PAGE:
The start of fall can mean a lot of different things- crunchy leaves, scarves, and more pumpkin-flavored things than you can imagine. The first day of fall is also Falls Prevention Awareness Day.
Falls are a huge issue for older adults. According to the Center for Disease Control and Prevention, at least 300,000 older adults are hospitalized for hip fractures each year, most of which are due to falls. Falls can also cause head injuries, including traumatic brain injuries.
Some factors can cause an older adult to have a higher risk of falling, such as vision issues, balance issues, medication side effects, muscle weakness, or hazards in the environment (e.g., icy sidewalks or electrical cords on the floor). Worst of all, fear of falling can negatively affect an older adult’s life and lead to them isolating themselves.
What can be done so that older adults hospitalized for falls don’t have a return visit? It turns out that hospitals aren’t doing the best job of educating older adults and caregivers about fall prevention before they’re discharged. A recent study by Geoffrey Hoffman found that patients that were fall risks or were sent to their home after being discharged were more likely to return to the hospital for another fall within a month of being discharged. This suggests that these patients didn’t know about community fall prevention programs or didn’t have enough supervision or help after returning home. Something as simple as education on fall prevention could have prevented additional hospitalizations.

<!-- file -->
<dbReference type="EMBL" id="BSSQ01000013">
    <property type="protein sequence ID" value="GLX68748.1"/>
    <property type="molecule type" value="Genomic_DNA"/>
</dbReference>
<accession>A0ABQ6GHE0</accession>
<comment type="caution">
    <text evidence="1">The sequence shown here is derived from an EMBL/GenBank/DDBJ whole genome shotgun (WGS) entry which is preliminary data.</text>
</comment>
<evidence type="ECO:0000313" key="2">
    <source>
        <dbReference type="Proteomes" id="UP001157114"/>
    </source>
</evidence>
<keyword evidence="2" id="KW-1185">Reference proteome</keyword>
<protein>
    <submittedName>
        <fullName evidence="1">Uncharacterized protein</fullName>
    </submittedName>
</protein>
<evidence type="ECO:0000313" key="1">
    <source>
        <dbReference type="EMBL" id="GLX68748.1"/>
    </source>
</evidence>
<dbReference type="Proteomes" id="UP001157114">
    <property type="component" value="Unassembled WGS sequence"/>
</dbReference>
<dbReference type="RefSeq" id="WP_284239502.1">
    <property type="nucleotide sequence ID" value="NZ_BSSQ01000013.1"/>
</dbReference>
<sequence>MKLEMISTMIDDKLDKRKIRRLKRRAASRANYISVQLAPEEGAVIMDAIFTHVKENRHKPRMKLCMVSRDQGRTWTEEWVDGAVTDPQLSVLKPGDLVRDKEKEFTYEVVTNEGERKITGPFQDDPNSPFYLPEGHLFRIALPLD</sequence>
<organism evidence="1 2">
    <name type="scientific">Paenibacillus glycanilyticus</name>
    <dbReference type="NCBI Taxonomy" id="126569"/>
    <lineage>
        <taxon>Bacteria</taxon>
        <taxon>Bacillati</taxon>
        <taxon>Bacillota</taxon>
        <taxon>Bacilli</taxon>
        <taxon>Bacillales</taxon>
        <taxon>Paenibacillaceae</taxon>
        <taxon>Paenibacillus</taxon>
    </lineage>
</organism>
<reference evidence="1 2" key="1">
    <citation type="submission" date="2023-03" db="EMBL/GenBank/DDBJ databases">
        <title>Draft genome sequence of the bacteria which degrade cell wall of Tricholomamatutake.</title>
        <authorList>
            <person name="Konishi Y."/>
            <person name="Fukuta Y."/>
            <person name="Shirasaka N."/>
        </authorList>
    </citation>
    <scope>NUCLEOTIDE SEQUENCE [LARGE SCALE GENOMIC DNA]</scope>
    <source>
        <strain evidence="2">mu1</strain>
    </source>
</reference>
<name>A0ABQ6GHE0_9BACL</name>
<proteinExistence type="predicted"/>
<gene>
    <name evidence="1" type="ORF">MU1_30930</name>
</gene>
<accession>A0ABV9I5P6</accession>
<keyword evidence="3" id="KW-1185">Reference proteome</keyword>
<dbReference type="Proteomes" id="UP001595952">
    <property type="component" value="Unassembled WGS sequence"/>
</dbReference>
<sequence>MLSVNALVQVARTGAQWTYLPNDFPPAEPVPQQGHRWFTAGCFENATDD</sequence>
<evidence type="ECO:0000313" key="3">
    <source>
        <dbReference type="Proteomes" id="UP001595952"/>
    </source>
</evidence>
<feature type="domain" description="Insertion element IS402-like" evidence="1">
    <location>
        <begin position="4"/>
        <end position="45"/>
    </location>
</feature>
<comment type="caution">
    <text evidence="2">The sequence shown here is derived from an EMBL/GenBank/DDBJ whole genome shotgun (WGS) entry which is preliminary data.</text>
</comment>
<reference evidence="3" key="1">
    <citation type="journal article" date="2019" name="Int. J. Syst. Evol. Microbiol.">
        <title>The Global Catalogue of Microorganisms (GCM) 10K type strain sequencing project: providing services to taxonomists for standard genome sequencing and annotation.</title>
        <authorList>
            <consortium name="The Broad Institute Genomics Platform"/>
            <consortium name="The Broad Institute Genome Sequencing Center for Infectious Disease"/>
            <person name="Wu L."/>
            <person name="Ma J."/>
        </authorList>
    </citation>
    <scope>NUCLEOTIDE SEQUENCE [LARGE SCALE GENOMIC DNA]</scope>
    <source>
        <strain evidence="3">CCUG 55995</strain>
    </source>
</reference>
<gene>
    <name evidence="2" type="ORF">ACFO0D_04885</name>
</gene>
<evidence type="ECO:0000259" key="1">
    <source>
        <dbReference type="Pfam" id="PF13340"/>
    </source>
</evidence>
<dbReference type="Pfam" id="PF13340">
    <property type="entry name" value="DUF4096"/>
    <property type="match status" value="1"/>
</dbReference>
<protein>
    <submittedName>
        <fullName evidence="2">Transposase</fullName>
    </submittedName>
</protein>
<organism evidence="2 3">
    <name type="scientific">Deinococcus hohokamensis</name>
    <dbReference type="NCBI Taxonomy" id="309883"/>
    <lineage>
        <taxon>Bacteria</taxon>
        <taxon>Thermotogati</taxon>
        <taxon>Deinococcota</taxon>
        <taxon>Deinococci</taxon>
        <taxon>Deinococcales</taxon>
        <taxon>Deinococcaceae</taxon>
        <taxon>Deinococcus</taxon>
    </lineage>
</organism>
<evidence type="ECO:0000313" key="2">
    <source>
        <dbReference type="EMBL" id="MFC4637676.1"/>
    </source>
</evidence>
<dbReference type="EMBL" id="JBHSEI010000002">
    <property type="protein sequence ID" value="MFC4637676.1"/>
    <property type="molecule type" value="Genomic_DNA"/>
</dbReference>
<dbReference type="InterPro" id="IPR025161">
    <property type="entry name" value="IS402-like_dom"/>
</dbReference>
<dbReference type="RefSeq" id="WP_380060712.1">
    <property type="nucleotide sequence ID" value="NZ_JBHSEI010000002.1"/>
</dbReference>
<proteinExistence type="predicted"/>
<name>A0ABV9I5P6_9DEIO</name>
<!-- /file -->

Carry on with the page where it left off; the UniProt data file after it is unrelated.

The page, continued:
Fall Prevention Tips:
1. See your doctor
Make an appointment for a physical every year and check your vision, hearing, and blood pressure. Make sure you know the side effects of your medications. Be sure to tell your doctor if you’ve fallen since you last saw them.
2. Limit household hazards
Take an in-depth look at your floors- are there things you can trip over? Are there dark areas that could use additional light? Do you walk with your hand on the wall? If so, you might want to get a rail or grab bar installed. Look at the Ahead of the Curve Resource Guide under “Home Services” for information and programs to make your home safer.
3. Stay Active
Exercises like yoga and tai chi can improve balance. Building your core and leg muscles strengthens those areas and could lead to you lessening your risk for falls.
4. Learn about resources in your community
Check the Ahead of the Curve Resource Directory or search for “Matter of Balance” classes for more information. These classes are held periodically at different sites throughout the county and are usually put on by the Area Agency on Aging-1b. You can find more information here: https://aaa1b.org/senior-health-and-wellness/fall-prevention/